Whoever feels strangely reminded of the Beatles’ cover art and Monty Python when viewing the picture above is not far off: it’s a design by radical art collective Archigram, founded in 1961. Their pop-inspired ideas of mobility – walking cities in particular – and radical urban design have inspired many contemporary architects and continue to inspire futuristic designs today. Follow us on a magical mystery Archigram design tour.
London-based architects Warren Chalk, Peter Cook, Dennis Crompton, David Greene, Ron Herron and Michael Webb formed the collective Archigram that, after humble beginnings, soon dominated the architectural avant-garde in the ‘60s and early ‘70s. The print run of their Archigram magazine soon mushroomed from a few hundred to several thousand.
Ron Herron’s “Seaside Bubbles” (1966):
Image: Design Museum
The group’s main concern was to see the radical changes of the ‘60s reflected in contemporary architecture. These changes included John F. Kennedy influencing world politics; Michel Foucault and Claude Lévi-Strauss influencing intellectual ideas; the Beatles, Bob Dylon, Andy Warhol, Roy Lichtenstein and Claes Oldenburg shaping the arts; and the public getting the photocopier and the contraceptive pill. David Green wrote in Archigram magazine’s first issue:
“A new generation of architecture must arise with forms and spaces which seems to reject the precepts of ‘Modern’ yet in fact retains those precepts. We have chosen to by pass the decaying Bauhaus image which is an insult to functionalism. You can roll out steel – any length. You can blow up a balloon – any size. You can mould plastic – any shape. Blokes that built the Forth Bridge – they didn’t worry.”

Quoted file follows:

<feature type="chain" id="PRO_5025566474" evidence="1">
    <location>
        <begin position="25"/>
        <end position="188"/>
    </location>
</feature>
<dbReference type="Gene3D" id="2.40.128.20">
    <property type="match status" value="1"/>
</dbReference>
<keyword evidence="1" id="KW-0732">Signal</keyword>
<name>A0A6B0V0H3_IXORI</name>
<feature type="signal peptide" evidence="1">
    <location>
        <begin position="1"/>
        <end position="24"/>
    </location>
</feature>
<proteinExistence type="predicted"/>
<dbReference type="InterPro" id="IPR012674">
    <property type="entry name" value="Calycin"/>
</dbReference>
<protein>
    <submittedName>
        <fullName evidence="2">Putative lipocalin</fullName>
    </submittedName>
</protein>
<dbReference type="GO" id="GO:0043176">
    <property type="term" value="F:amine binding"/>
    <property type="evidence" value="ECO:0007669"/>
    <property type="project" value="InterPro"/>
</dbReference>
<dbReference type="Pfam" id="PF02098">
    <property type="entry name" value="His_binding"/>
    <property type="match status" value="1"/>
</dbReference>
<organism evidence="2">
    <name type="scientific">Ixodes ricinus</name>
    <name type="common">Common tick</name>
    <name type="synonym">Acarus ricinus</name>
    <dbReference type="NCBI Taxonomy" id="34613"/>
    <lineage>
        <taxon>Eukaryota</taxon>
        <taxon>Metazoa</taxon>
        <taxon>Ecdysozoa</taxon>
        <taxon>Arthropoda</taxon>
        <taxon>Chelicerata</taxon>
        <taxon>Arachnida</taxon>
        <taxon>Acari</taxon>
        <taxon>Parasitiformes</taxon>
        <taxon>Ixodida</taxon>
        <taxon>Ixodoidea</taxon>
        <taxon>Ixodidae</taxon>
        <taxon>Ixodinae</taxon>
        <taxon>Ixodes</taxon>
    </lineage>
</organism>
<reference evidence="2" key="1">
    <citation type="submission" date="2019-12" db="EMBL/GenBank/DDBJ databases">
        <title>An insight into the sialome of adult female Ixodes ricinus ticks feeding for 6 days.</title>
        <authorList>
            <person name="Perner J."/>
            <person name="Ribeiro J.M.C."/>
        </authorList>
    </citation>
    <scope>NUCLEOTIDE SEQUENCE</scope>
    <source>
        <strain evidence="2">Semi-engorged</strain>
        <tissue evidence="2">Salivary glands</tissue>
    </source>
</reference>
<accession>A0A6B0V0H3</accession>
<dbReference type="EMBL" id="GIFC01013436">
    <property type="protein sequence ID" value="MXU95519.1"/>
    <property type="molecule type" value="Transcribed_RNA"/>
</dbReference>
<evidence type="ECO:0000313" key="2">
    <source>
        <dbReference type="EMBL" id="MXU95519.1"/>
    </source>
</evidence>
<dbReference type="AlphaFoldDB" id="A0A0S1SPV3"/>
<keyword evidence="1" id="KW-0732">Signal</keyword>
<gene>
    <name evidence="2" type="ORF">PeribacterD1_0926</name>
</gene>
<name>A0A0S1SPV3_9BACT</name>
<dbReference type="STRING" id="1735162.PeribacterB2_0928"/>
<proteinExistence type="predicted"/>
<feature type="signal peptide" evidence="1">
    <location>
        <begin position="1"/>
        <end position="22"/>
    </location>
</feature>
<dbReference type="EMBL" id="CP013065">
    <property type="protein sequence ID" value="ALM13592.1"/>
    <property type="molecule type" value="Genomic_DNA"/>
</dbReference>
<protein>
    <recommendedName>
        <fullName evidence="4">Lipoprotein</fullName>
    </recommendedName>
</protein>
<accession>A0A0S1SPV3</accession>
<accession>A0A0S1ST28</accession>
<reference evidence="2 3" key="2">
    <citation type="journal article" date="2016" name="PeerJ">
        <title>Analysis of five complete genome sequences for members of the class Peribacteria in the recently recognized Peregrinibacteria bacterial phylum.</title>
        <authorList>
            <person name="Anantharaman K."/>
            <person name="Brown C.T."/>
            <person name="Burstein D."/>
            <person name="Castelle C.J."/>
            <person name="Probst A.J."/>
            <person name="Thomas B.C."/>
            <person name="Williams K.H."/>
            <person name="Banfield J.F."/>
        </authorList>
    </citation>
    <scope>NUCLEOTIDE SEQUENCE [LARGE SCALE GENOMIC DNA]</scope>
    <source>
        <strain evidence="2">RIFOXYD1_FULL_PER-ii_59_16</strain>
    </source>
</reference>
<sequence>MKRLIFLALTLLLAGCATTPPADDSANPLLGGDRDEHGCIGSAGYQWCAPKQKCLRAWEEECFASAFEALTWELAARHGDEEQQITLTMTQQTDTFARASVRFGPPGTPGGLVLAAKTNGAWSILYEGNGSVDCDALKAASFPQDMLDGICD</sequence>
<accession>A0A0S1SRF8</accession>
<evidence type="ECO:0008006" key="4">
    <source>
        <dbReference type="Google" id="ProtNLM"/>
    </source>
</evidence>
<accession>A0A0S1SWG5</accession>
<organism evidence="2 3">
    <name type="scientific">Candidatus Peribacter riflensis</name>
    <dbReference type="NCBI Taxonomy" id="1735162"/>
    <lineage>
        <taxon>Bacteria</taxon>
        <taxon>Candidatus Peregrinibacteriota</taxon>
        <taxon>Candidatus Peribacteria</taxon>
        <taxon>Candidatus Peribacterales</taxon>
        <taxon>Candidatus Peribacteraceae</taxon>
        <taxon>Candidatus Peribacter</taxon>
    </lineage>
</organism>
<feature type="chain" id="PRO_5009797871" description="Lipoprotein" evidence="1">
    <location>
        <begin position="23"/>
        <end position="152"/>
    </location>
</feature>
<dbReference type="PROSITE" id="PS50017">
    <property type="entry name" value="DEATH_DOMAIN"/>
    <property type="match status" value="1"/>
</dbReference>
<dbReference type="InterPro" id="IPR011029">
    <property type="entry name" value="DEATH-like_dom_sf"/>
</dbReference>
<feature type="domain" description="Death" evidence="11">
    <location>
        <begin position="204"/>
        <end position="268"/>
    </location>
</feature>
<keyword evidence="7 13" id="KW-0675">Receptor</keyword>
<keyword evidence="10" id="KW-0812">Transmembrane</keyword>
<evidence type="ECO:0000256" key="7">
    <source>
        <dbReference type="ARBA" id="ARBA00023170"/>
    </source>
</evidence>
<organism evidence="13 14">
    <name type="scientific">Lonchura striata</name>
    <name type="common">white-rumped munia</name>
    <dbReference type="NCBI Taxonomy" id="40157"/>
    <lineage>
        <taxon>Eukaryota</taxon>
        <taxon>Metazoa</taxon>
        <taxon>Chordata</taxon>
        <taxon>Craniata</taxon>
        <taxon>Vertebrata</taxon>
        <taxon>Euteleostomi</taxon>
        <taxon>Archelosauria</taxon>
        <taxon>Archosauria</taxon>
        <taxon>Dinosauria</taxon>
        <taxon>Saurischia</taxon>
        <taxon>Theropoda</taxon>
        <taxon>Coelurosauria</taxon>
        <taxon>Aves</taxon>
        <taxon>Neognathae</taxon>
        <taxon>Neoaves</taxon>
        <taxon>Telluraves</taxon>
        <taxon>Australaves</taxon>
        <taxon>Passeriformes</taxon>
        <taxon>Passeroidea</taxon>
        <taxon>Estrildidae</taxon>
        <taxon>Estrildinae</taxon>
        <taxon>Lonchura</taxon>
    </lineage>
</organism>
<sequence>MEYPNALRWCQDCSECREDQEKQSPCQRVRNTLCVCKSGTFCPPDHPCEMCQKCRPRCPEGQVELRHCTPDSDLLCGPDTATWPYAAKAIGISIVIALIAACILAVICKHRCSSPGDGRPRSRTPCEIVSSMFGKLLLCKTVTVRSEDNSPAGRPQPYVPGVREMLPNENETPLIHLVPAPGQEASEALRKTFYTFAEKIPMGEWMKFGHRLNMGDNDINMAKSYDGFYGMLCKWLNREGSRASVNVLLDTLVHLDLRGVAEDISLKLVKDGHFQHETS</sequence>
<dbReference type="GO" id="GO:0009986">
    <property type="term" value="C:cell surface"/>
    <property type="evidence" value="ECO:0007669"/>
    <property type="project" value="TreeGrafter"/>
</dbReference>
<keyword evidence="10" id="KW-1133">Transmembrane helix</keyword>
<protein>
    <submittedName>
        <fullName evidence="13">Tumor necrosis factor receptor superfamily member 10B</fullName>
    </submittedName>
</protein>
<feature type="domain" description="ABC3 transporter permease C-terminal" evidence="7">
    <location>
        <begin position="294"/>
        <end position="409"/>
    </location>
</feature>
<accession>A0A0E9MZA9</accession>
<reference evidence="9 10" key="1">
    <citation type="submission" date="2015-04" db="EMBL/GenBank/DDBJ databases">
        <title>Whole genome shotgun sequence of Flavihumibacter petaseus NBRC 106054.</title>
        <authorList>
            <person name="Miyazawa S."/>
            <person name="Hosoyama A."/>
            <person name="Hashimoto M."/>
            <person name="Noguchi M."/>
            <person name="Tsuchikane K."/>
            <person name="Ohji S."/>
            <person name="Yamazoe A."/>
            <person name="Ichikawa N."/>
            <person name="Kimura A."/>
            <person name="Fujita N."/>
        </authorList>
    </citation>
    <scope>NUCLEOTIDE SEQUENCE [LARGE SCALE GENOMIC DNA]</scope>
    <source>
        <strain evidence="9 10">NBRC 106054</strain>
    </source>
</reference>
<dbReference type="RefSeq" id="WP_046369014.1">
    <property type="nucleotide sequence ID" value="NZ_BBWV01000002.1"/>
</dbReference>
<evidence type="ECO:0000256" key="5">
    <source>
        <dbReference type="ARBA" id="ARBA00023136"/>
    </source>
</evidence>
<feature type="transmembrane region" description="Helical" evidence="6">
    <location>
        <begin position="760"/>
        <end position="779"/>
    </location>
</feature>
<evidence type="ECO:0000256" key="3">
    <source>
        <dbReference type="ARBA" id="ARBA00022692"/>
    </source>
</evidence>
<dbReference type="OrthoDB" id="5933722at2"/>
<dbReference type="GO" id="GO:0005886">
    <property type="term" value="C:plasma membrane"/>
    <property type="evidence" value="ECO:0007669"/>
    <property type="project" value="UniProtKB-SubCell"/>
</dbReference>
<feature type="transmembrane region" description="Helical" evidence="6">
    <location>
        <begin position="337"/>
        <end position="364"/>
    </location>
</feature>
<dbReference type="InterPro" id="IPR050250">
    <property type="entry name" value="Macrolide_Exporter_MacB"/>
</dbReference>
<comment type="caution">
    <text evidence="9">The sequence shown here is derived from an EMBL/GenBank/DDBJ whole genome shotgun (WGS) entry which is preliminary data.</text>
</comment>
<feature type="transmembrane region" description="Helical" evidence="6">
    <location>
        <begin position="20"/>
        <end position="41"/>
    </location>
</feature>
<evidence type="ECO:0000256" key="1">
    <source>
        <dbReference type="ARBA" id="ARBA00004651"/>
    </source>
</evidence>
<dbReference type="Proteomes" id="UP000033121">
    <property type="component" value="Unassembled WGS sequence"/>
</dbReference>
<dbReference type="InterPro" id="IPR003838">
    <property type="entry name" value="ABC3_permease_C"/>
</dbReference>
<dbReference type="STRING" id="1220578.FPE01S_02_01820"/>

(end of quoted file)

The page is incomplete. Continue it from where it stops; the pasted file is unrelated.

For Archigram, mobility was important and omnipresent, even for the urban landscape that became a “Walking City”. Buildings can form new clusters anywhere to deal with the changing demands of a city. Yesterday’s offices could change into tomorrow’s museums and kindergardens.
Rather than dwell on urban destruction, with projects such as “Living City,” “Plug-in City,” “Walking City” and “Blow-out Village,” Archigram propagated an optimistic and fun approach to nomadic architecture that was supposed to set people free. How workable their architectural designs were in practice is debatable, but they sure inspired quite a few fellow architects; Will Alsop’s Peckham Library in south London and Richard Rogers and Renzo Piano’s Centre Georges Pompidou in Paris are among the most well-known.
For those who can’t get enough, here’s Herron’s “Walking City” of 1964 in more detail:
We’ll even throw in a free album.